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Advances in lithium-ion battery technology over the last few years have experts and enthusiasts alike wondering if the new batteries may soon make high-performance electric vehicles widely available. Now one company, Altair Nanotechnologies of Reno, NV, has announced plans to start testing its new batteries in prototype electric vehicles, with road tests scheduled to begin by year-end.

The company says its new electrode materials allow higher bursts of power, longer battery life, and more available energy storage capacity – and far quicker “fill-up” – than previous lithium-ion batteries. The goal: an electric car that performs as well as a conventional car. “The user experience will be similar, except the vehicle is quieter and it’s environmentally greener,” says Alan Gotcher, the company’s CEO.

Altairnano plans to incorporate batteries that use their new lithium-ion electrode material into a prototype electric vehicle, in cooperation with Boshart Engineering of Ontario, CA. Gotcher says the batteries use a safe, stable structure that increases their lifetime by preventing the electrodes from expanding and contracting as the ions move in and out – a principle reason for the eventual death of conventional lithium-ion batteries.

The batteries can also handle big bursts of power, which occur in both fast charging and quick acceleration. Also, Gotcher says an electric vehicle using their batteries could charge in about the time it takes to fill a tank of gas and buy a cup of coffee and snack – six to eight minutes.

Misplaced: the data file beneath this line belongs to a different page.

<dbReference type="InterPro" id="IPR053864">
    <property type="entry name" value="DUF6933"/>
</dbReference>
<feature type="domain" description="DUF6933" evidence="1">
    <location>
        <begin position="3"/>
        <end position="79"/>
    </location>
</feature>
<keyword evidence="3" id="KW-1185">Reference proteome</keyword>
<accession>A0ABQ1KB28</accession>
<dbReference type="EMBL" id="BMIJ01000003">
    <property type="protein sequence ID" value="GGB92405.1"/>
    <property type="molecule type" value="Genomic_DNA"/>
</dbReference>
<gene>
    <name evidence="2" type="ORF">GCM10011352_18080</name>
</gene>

This efficiency and an expected range of 200-250 miles could make such an electric car more appealing to consumers than GM’s now-discontinued EV-1, for example, which took six to eight hours to charge and had a range of only 75-130 miles, depending on conditions. The extended range of the new batteries, which have a total storage capacity similar to today’s nickel metal-hydride batteries, is possible because they can be discharged more deeply while maintaining a constant voltage, increasing the usable energy storage capacity, Gotcher says.

Gotcher says the new battery materials can be produced for about the same cost as conventional lithium-ion materials, but will have two to three times the lifespan of today’s batteries. He says it’s too early to speculate on the price of a production vehicle using the batteries.

The performance figures seem promising to Ron Freund, chairman of the non-profit Electric Auto Association based in Los Altos Hills, CA. “Sounds great,” he says, “but the proof in the pudding is how they work in a vehicle, so it’s useful that they are going to create a vehicle.” He hopes the company won’t stop there, since data from just one prototype can be misleading – the real question, he says, is whether such vehicles can be made with consistent performance from vehicle to vehicle.

In the past, electric vehicles powered by lead-acid or nickel-metal hydride batteries, such as GMs EV-1 and Toyota’s RAV4-EV, have sold poorly, leading the automakers to discontinue them. Today consumers are limited to so-called “neighborhood” electric vehicles, which have to stay off highways, and some limited production full-speed models, such as the Tango, famously driven by the actor George Clooney, and some pricey high-performance sports cars. Many hobbyists also opt to convert hybrids and conventional cars to electric cars themselves.

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